Get Educated About Fracking
To the Editor:
This year I became aware of the process of “fracking,” whereby oil and gas are extracted from the earth through drilling. What I found disturbing was that the hazardous waste that results from fracking has been allowed to enter our state before we have the EPA (U.S. Environmental Protection Agency) findings about the safety and health risks imposed on our innocent population!
I am not an alarmist and yet was surprised and disappointed that our governor vetoed the Fracking Waste Ban to keep this waste out of New Jersey, stating the bill was premature. Sandy’s destruction revealed how vulnerable our families and citizens would be if another storm compromised toxic waste treatment plants, contaminating our drinking water and creating tremendous health issues.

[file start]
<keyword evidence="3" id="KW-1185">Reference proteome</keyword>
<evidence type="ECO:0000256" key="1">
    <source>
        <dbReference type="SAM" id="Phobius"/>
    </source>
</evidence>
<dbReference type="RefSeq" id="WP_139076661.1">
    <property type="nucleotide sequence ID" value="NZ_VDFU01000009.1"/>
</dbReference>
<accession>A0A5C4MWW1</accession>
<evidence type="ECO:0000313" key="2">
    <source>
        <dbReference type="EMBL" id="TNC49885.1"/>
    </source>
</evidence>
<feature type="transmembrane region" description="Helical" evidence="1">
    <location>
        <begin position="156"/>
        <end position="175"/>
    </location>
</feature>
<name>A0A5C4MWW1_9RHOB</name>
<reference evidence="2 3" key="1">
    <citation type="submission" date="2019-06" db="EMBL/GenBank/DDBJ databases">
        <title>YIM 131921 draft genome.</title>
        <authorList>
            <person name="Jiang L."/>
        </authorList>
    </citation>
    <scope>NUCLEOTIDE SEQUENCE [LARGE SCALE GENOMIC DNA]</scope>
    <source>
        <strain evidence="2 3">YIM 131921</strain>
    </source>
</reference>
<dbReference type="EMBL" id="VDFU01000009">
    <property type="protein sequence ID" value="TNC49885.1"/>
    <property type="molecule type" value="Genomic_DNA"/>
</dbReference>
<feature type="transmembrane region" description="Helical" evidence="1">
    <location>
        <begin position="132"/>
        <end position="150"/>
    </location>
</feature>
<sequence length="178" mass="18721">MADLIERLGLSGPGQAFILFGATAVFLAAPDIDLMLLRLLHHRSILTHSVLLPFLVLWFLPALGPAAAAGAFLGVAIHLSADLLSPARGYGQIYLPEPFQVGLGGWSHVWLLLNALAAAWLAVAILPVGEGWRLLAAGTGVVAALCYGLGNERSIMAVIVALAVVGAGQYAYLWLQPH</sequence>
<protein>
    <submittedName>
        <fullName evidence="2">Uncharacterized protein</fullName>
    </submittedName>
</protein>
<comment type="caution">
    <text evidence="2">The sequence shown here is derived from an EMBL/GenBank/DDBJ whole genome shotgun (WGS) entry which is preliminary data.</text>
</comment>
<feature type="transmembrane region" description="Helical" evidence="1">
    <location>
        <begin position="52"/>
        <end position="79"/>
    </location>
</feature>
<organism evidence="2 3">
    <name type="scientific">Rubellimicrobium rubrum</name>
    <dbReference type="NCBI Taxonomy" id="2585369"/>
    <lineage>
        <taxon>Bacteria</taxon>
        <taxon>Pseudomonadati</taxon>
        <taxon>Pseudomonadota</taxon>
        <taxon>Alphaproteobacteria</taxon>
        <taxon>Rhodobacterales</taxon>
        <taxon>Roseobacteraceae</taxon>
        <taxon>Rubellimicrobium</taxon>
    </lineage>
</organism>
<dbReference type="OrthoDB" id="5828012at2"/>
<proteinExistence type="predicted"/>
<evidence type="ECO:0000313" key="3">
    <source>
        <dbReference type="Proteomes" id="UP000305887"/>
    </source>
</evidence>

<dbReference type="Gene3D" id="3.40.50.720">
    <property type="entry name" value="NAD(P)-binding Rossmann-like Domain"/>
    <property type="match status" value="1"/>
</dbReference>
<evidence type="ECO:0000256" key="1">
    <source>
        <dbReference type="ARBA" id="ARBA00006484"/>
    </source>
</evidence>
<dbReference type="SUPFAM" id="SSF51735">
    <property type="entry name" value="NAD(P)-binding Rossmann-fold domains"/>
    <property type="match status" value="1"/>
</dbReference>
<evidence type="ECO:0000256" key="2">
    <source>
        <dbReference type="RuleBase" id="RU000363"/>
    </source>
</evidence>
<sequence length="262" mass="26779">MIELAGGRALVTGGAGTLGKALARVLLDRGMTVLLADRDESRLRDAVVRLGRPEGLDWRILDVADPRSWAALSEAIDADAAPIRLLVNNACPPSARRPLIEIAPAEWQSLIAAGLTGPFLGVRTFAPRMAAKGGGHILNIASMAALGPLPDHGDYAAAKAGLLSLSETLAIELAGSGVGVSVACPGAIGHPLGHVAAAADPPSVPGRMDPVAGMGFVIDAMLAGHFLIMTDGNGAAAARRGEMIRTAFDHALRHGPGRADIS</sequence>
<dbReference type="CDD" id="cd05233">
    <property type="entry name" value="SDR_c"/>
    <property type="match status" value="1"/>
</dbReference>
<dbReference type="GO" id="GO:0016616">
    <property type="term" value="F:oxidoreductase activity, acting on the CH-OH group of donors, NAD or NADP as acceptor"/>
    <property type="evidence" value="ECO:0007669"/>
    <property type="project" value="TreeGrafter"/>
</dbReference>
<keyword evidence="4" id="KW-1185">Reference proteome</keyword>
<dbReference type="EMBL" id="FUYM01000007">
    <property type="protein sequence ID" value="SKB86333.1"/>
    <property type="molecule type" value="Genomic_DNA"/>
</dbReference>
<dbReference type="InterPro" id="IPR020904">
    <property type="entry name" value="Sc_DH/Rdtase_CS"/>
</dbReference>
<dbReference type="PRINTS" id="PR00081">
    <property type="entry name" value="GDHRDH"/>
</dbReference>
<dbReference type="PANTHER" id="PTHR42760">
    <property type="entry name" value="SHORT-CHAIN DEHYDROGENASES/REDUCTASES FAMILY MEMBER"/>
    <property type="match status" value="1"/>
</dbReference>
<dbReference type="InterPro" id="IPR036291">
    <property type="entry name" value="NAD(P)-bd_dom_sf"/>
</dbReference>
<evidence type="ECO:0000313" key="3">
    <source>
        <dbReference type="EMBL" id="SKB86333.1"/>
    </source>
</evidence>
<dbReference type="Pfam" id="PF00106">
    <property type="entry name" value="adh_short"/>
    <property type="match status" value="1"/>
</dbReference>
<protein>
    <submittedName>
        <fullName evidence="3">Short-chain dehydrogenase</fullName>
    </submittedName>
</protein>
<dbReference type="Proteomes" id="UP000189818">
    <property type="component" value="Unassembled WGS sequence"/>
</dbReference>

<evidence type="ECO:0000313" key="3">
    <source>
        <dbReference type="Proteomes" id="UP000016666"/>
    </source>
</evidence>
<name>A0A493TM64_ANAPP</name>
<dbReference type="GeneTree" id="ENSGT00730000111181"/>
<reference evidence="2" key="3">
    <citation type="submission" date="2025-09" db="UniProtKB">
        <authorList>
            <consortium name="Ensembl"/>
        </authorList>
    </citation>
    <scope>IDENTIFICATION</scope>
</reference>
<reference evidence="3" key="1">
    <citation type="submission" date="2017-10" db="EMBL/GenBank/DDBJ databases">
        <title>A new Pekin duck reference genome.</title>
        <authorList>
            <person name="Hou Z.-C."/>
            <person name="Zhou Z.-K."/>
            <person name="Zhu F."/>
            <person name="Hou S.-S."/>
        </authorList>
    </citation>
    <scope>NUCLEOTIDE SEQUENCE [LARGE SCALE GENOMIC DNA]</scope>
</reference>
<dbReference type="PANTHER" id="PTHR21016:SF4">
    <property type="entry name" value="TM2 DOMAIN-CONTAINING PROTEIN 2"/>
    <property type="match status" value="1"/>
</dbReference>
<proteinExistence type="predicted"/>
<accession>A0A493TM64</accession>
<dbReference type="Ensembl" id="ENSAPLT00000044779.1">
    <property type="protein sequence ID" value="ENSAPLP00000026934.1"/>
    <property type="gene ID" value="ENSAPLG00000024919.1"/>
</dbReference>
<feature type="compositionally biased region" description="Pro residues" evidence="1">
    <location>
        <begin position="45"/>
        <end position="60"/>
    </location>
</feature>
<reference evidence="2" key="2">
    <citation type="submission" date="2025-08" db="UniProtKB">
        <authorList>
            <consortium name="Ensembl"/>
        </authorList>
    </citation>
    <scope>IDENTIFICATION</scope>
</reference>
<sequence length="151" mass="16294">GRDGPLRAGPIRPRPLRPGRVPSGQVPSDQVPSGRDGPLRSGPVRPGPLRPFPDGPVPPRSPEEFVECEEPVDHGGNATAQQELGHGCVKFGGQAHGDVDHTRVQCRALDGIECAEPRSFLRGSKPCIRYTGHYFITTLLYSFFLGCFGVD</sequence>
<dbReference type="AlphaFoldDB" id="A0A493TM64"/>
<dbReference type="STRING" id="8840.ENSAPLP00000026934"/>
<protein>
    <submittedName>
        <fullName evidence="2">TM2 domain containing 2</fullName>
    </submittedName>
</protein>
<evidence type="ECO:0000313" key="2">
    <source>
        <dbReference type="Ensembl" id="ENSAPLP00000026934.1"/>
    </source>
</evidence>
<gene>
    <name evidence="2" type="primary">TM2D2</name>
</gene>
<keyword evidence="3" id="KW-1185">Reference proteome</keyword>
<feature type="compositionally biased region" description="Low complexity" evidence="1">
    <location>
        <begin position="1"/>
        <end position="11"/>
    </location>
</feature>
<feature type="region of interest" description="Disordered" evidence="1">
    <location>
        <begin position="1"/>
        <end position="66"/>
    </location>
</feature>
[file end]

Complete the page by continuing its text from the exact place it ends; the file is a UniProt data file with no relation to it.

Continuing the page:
If we wait for the EPA Impact Report to make this critical decision, there could be irreversible harm experienced in the meantime. We cannot control Mother Nature’s disasters, but we can protect our state and loved ones through wise decisions and foresight!
I urge readers to educate themselves to the level they would feel confident that our elected officials are making choices that have our safety at the forefront of the voting process. I studied information I found through Food and Water Watch at www.foodandwaterwatch.org and then followed up with phone calls asking our assemblypersons to vote for the ban, A575/S253, and override Gov. Christie’s veto when this important bill returns to the legislature.
Help Families, Staff of Big Brothers Big Sisters with Storm Recovery
To the Editor:
I am sure that Thanksgiving had a special meaning to all of us in the Northeast this year.
My staff and I pray that you and your families are all safe and that those who lost so much are on the path to recovery.